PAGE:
A lawyer for Duke Energy told the Jackson County commissioners on Monday that if the county continues to hold up permits necessary for removal of the Dillsboro dam that “further legal action” will be taken.
Duke wants to tear down the dam, but the county wants the dam to stay. Before the dam is demolished the backlogged sediment behind the dam must be dredged to prevent it from rushing downstream when the dam is removed.
The dredging is a mandatory condition of state and federal permits allowing dam removal — if Duke doesn’t dredge, it can’t tear down the dam. But in order to dredge, Duke has to get two permits from the county: a floodplain development permit and a land development compliance permit.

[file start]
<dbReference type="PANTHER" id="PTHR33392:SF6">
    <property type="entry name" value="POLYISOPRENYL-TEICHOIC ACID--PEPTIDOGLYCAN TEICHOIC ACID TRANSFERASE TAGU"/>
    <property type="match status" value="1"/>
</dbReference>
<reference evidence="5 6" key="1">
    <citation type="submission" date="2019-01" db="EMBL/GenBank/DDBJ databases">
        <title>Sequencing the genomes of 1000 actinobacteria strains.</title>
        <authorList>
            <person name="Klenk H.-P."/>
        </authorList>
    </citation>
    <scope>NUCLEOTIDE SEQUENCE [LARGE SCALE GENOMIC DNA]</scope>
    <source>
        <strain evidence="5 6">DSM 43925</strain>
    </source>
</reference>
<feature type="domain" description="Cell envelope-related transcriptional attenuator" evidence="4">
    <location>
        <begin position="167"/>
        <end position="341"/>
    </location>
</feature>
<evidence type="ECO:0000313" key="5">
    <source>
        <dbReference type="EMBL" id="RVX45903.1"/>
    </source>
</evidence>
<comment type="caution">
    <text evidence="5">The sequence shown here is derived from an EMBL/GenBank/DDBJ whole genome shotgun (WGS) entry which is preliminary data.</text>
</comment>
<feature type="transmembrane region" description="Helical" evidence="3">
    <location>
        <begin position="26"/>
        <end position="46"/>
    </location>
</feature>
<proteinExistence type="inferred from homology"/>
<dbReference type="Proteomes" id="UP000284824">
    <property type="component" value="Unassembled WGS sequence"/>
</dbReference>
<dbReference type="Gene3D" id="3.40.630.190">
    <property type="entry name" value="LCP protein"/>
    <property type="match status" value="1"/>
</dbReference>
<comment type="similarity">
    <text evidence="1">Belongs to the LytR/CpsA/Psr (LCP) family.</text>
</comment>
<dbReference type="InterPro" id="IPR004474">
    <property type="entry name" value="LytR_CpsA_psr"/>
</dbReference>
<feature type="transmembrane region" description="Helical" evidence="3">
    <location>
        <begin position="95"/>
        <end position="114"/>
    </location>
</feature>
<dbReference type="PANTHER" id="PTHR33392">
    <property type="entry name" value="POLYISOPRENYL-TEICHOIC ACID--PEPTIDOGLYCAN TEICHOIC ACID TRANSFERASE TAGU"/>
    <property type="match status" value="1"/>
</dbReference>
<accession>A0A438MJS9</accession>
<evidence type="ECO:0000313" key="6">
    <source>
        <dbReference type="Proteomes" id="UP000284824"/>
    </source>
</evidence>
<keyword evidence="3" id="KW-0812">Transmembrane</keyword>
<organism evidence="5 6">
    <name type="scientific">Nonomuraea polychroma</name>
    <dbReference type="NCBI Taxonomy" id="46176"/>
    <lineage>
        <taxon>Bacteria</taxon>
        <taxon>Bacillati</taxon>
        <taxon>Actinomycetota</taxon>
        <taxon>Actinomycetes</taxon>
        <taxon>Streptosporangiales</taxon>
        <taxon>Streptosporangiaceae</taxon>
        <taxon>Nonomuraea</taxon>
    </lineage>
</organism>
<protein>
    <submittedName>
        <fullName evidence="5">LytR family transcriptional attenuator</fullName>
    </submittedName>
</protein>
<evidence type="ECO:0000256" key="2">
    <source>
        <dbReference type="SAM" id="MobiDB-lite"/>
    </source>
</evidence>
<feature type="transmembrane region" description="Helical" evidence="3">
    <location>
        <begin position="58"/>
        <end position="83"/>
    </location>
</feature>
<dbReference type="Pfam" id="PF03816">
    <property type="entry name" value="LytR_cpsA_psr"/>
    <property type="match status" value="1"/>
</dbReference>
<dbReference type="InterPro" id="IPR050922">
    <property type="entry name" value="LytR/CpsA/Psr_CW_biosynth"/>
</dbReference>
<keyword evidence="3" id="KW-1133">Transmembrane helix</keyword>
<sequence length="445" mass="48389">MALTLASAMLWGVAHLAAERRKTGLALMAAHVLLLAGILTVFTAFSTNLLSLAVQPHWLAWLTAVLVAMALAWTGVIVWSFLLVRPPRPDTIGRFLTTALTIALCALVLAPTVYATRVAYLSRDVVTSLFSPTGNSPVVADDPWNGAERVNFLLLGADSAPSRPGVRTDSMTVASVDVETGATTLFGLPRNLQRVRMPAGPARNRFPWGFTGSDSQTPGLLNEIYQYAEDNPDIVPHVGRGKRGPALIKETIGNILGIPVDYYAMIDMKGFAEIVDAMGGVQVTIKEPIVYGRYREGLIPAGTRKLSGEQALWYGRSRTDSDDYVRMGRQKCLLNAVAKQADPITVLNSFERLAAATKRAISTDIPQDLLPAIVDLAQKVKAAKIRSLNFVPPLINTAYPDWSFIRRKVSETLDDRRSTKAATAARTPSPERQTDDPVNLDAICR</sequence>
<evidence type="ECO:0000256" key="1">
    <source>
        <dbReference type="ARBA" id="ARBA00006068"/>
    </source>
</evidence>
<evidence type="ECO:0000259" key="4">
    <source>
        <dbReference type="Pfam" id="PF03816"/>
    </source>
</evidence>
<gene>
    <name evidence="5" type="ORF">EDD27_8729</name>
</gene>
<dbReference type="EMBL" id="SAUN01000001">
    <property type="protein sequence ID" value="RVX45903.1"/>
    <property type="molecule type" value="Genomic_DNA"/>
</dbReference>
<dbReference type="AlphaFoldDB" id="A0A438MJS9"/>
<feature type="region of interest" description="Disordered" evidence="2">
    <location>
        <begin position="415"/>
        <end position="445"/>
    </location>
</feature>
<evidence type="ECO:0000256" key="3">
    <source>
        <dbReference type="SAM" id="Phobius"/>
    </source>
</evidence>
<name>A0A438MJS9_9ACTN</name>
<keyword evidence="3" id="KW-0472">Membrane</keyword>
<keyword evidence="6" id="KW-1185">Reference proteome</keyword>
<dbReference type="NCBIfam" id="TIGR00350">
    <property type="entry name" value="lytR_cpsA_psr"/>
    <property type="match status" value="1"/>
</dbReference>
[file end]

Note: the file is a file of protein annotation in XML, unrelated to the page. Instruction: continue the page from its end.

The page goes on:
Duke says the county is withholding those permits to keep it from dredging the sediment, and in turn from tearing down the dam.
“If the permits are not issued within 30 days following the date of this letter (Nov. 25), Duke Energy Carolinas will have no alternative but to take further legal action,” a letter from Duke’s attorney, Molly L. McIntosh, to county Planning Director Linda Cable states.
The letter states, “For your office to withhold issuance of the permits Duke Energy Carolinas has applied for and to which it is entitled is both unjustified and illegal.”
The attorney read the letter to the county commissioners on Monday night. The commissioners had no response.
The county has said it does not want to issue any permits related to dam removal until appeals to litigation involving the Dillsboro dam are resolved. Duke says the county has already lost its appeal.